Pitons - the classic way to stay safe when climbing
Long before the first friends were invented, before nutsand bolts, pitons were the only way to secure a climbing route. All classic climbs were secured using mostly self-forged climbing hooks, wooden wedges or cord slings. Even if they have gone out of fashion nowadays, there are plenty of climbing situations that cannot be taken on without pitons and a rock hammer.
When do you need a piton?
There are still to this day climbing areas, like dolomites for example, where bolts have not yet become the standard for Alpine climbing. The use of pitons is still just as necessary as it used to be on many routes. After all, friends and nuts cannot be used everywhere. Pitons are often the only way to secure a path when there are only very small cracks in the rock. The more Alpine a route becomes, the more climbing pitons become necessary for every climber. Pitons are also perfectly suited for abseiling.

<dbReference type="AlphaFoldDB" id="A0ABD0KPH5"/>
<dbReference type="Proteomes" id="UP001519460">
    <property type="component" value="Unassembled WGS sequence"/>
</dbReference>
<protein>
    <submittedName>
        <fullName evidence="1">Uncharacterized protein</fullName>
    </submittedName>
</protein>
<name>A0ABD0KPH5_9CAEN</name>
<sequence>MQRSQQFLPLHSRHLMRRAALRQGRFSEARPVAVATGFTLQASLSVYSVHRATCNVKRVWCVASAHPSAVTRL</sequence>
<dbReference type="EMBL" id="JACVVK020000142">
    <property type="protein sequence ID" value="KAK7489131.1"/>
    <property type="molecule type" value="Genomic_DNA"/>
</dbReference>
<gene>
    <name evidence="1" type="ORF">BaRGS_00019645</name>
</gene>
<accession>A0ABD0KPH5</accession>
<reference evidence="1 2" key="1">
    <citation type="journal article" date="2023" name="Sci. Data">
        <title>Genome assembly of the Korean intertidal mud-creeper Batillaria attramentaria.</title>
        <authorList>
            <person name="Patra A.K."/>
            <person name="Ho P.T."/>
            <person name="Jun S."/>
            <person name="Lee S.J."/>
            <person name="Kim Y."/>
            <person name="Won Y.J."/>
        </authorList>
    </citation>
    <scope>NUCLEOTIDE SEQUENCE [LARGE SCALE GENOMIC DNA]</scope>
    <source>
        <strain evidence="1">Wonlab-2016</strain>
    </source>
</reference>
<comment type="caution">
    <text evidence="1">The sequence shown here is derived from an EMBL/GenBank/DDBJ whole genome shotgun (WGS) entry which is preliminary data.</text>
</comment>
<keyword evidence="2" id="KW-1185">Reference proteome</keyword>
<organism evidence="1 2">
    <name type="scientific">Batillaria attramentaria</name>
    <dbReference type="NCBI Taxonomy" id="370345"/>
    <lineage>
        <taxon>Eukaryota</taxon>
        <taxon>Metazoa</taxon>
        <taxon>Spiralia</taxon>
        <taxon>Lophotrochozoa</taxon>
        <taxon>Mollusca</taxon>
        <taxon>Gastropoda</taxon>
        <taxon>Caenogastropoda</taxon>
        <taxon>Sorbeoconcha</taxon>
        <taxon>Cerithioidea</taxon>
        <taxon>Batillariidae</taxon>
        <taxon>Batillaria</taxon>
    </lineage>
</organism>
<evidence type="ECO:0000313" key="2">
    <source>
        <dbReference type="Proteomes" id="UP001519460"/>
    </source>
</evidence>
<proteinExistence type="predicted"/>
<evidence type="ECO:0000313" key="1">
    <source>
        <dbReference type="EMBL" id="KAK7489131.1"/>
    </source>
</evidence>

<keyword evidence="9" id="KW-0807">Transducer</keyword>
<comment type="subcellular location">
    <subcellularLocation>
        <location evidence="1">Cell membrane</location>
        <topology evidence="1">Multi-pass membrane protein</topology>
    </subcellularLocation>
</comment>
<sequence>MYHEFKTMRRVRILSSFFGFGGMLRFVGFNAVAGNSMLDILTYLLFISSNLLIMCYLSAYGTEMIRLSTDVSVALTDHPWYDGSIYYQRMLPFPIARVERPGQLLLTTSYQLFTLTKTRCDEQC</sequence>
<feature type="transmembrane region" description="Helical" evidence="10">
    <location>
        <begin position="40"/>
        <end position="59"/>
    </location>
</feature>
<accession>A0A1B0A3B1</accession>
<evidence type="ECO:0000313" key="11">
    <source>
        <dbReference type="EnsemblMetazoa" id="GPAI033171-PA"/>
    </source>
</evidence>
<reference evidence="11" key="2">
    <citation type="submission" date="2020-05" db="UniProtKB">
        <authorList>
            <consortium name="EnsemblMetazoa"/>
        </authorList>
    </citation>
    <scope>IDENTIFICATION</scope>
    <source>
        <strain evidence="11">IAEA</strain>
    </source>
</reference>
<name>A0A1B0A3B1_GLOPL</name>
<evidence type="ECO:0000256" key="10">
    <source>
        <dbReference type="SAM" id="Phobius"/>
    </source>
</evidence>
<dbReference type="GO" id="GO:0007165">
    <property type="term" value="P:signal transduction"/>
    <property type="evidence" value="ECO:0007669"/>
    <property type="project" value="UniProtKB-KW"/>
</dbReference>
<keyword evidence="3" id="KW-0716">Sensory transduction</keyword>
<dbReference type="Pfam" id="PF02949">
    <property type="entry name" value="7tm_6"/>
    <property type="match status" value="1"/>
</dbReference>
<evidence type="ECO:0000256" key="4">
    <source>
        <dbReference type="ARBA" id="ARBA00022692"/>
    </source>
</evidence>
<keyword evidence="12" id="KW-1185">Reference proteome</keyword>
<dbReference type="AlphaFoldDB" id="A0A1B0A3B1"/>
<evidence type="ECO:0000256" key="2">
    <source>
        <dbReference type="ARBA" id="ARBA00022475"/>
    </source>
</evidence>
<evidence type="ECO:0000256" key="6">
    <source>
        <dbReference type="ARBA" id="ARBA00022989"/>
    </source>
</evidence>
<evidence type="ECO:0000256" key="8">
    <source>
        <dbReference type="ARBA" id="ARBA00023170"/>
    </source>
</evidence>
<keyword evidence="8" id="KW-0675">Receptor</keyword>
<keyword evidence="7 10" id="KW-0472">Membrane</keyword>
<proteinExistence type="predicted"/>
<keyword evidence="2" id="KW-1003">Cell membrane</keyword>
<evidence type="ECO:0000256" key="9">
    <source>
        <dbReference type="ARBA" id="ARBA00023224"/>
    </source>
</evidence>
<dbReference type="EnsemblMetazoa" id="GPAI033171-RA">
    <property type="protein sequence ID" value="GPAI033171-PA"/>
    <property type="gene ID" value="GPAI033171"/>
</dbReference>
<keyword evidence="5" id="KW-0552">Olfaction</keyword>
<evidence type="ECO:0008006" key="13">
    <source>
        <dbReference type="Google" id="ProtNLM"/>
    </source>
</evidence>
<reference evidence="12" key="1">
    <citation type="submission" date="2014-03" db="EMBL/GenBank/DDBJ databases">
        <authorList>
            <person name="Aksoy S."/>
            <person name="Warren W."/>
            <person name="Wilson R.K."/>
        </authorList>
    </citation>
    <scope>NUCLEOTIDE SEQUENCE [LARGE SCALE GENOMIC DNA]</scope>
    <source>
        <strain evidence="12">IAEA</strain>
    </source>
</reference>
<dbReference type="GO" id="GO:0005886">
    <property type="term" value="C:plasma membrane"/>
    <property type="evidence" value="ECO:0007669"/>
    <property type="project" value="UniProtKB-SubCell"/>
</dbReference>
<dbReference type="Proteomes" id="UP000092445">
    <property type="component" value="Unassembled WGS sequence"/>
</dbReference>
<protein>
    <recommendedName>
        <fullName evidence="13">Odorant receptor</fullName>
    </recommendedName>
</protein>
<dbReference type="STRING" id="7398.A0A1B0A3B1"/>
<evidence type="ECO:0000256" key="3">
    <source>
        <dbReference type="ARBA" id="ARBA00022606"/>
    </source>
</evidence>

What different types of pitons are there?
Basically, pitons fall into two categories: Soft steel hooks are, exactly as their name suggests, made of a softer steel. They fit very nicely into the groove of a crack and are best suited for use with softer stones like limestone for example. Hard steel hooks on the other hand, are made of a much harder steel and are best for inserting into harder rock like granite. Yosemite Valley is the place of origin for these pitons, with its impressive granite cliffs.
Hooks and cliffs also originated here. They are more exotic pitons that are used mainly for technical climbing. As opposed to normal pitons, they are not hammered into the rock, but rather laid into the rock cracks and then weighed down by your body weight.